WASHINGTON: The billions of dollars in new weapons for Ukraine announced this month — including British tanks, American combat vehicles and howitzers from Denmark and Sweden — testify to Russian President Vladimir Putin’s failure to dividing the NATO allies after almost a year of war. But small but significant fractures become too big to hide.
The differences center on strategy for the year ahead and the more immediate question of what Ukraine needs in the coming months as both warring sides prepare for major spring offensives. And although most of these debates are taking place behind closed doors, Britain’s impatience with the current pace of aid and Germany’s refusal to provide Leopard 2 tanks bound for Ukraine broke into public view this week.
Germany faced a strong backlash from its allies on Saturday over its refusal to supply Ukraine with its famous Leopard tanks to boost its combat capability in the nearly year-long war with Russia. On Saturday, several allies echoed the Ukrainian president Volodymyr Zelensky saying that tanks were essential to Ukraine’s fight with its much larger neighbor. In a joint statement – ​​and a rare public criticism of Europe’s leading power – the foreign ministers of the three Baltic states said they “call on Germany to now supply Leopard tanks to Ukraine. ”
“This is necessary to stop Russian aggression, help Ukraine and quickly restore peace in Europe. Germany, as Europe’s leading power, has a special responsibility in this regard,” reads the statement, tweeted by Latvian Foreign Minister Edgars Rinkevics.
When Britain’s new foreign secretary, James Cleverly, visited Washington this week, he gathered journalists for lunch and argued that it was possible for Ukraine to achieve a “victory” in the war this year if the allies move quickly to exploit Russia’s weaknesses. . Polish, Baltic and Finnish officials broadly agree with the British assessment.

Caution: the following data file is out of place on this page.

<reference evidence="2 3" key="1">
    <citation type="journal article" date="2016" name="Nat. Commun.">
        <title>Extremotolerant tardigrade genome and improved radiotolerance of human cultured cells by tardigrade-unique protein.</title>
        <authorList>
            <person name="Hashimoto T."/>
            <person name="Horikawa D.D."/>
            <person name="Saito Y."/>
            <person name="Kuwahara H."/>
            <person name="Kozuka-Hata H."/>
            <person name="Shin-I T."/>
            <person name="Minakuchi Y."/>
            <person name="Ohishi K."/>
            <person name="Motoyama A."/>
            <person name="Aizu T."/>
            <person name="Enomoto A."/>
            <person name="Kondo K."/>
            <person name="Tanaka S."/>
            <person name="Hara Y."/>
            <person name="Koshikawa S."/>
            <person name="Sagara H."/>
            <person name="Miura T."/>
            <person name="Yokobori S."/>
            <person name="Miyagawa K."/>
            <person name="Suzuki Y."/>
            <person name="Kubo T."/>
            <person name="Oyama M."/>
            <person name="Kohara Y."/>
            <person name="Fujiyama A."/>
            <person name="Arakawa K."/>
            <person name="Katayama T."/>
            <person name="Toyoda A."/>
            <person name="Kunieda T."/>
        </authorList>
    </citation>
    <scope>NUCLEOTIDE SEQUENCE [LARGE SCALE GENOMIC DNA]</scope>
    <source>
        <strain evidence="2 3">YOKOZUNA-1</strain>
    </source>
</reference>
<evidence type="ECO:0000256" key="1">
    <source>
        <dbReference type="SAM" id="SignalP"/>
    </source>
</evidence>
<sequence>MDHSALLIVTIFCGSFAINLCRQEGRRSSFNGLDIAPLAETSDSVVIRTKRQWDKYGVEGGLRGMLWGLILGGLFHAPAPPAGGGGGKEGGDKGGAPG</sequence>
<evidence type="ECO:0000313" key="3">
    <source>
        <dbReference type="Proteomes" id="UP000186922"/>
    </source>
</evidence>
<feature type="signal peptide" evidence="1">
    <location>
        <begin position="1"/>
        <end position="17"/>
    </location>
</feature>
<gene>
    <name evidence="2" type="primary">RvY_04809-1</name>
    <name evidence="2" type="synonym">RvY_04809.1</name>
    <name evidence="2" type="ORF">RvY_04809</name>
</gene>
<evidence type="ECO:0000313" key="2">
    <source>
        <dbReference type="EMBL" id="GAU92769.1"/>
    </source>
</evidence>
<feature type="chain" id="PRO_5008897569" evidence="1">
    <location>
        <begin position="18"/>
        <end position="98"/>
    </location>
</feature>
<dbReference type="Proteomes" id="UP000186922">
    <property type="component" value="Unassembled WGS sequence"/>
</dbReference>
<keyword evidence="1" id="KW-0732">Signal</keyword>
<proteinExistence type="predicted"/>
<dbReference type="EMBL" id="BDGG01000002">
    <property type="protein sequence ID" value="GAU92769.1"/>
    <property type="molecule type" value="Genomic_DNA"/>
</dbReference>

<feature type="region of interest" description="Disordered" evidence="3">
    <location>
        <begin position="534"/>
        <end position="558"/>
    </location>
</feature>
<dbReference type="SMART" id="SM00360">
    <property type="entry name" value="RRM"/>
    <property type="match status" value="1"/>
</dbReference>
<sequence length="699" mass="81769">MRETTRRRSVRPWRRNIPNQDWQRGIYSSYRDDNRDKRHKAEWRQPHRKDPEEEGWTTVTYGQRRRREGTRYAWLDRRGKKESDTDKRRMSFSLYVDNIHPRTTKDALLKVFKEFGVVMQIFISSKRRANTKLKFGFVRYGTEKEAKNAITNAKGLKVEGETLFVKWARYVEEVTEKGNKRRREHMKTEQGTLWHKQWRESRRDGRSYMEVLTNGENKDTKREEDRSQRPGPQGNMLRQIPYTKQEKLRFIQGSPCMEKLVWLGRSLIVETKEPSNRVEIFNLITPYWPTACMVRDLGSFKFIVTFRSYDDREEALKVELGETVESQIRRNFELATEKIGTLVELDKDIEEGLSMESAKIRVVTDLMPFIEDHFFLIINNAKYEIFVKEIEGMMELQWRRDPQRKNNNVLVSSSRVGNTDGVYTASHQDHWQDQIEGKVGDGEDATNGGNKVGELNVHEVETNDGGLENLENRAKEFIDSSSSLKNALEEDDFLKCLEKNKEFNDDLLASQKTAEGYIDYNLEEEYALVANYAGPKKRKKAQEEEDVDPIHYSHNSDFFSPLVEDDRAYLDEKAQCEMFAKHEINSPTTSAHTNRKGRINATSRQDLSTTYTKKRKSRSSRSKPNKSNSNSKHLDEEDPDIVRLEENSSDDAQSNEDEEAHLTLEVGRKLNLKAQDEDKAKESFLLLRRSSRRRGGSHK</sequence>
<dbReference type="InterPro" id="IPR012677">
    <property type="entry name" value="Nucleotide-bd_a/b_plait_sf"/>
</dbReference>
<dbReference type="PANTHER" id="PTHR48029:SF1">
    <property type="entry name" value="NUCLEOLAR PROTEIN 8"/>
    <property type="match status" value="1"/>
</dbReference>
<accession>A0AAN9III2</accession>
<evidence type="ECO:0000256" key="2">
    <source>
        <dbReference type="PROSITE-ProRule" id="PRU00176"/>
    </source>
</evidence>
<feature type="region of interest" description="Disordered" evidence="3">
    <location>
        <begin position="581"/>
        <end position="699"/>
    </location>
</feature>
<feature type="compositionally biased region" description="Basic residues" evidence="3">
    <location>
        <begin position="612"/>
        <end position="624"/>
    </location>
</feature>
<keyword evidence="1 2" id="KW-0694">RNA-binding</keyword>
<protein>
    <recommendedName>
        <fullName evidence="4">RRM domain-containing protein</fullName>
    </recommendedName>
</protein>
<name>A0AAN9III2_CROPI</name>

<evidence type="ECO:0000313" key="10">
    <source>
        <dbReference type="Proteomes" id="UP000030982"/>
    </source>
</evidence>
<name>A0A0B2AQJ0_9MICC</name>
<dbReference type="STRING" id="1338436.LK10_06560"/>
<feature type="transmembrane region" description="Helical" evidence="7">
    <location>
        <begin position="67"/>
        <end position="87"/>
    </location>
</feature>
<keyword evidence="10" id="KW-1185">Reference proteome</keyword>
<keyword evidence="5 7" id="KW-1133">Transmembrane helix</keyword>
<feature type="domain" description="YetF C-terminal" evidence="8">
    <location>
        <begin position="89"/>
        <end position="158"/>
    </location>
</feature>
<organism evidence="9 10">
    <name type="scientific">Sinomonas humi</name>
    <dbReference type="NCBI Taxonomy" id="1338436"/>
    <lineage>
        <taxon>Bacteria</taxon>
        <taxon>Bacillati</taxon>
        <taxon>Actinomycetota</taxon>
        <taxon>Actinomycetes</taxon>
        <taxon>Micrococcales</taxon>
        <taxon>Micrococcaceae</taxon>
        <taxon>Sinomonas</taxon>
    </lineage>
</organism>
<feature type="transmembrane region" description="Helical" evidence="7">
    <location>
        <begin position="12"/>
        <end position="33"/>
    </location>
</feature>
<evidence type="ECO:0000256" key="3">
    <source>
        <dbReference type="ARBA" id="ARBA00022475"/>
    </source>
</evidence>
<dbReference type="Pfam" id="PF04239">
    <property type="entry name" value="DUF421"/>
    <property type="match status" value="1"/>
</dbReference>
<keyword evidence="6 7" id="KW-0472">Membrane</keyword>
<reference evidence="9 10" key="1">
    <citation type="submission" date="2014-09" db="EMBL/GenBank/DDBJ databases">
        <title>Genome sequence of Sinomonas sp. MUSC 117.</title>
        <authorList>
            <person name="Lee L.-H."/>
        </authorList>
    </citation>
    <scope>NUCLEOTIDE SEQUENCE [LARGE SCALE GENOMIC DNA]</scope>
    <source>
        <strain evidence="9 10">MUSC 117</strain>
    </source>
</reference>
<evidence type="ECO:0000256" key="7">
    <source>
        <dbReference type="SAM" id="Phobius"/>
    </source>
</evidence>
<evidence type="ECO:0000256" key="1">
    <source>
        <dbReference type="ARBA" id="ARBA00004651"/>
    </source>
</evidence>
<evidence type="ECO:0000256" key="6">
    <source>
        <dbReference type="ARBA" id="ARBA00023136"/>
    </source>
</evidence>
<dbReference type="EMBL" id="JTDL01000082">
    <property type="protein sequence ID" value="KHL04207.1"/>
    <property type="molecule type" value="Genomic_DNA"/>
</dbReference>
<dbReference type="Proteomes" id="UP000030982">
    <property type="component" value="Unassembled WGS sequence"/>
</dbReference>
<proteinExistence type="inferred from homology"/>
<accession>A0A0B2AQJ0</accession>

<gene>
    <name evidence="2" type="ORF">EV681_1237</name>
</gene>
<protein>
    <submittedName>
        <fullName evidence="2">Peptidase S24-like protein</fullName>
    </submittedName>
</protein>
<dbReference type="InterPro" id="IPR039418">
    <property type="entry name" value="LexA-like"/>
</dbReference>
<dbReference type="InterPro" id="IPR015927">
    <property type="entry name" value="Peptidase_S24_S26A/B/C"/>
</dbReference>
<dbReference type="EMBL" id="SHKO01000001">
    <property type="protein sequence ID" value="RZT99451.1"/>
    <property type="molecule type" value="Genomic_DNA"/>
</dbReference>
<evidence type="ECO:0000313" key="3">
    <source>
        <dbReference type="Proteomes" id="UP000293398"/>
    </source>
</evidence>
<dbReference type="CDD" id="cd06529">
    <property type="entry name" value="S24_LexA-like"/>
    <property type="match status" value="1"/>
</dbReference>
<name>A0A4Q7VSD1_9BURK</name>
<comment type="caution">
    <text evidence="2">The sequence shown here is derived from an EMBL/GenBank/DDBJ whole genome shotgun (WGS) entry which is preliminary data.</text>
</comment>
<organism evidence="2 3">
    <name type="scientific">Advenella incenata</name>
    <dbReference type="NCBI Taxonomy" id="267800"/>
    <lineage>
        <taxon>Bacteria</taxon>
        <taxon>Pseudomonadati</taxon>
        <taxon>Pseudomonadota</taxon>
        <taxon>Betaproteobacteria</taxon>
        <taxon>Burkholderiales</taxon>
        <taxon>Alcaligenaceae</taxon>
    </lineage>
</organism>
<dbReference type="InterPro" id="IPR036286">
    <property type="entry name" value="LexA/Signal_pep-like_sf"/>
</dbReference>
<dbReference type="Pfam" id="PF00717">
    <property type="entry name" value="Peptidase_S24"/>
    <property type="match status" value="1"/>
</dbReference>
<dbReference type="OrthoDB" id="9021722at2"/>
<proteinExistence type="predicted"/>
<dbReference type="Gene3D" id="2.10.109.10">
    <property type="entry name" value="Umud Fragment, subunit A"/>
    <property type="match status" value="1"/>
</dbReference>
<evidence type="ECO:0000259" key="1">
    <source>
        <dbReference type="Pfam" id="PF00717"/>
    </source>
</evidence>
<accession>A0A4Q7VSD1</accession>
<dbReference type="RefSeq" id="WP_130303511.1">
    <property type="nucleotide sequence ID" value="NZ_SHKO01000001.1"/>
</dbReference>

US officials have pushed back, saying it is essential to pace aid and not flood Ukraine with equipment its troops cannot yet operate. And they argue that in a world of limited resources, it would be wise to keep something in reserve for what the Pentagon thinks is likely to be a never-ending conflict, in which Russia will attempt to wear down Ukraine with relentless barrages and tactics. reminiscent of the world war. I and World War II. On Friday, following a meeting in Germany of dozens of nations contributing the war effort, Chairman of the Joint Chiefs of Staff, General Mark Milley, repeated the assessment he has been offering since ‘fall. “For this year, it would be very, very difficult to eject Russian forces militarily,” he said. The best that can be hoped for is to squeeze Russia into a diplomatic negotiation – the way most wars end – although senior US diplomats say they have little expectation of Putin entering into serious talks. .
US Secretary of Defense Lloyd Austin spent several days trying to persuade the Germans to ship German-made Leopard 2 tanks, or at least allow Poland and other countries that use the tanks to re-export them. . But as the meeting with dozens of allies ended, German Defense Minister Boris Pistorius announced that no deal had been reached, despite saying they would take a decision “as soon as possible”. ”

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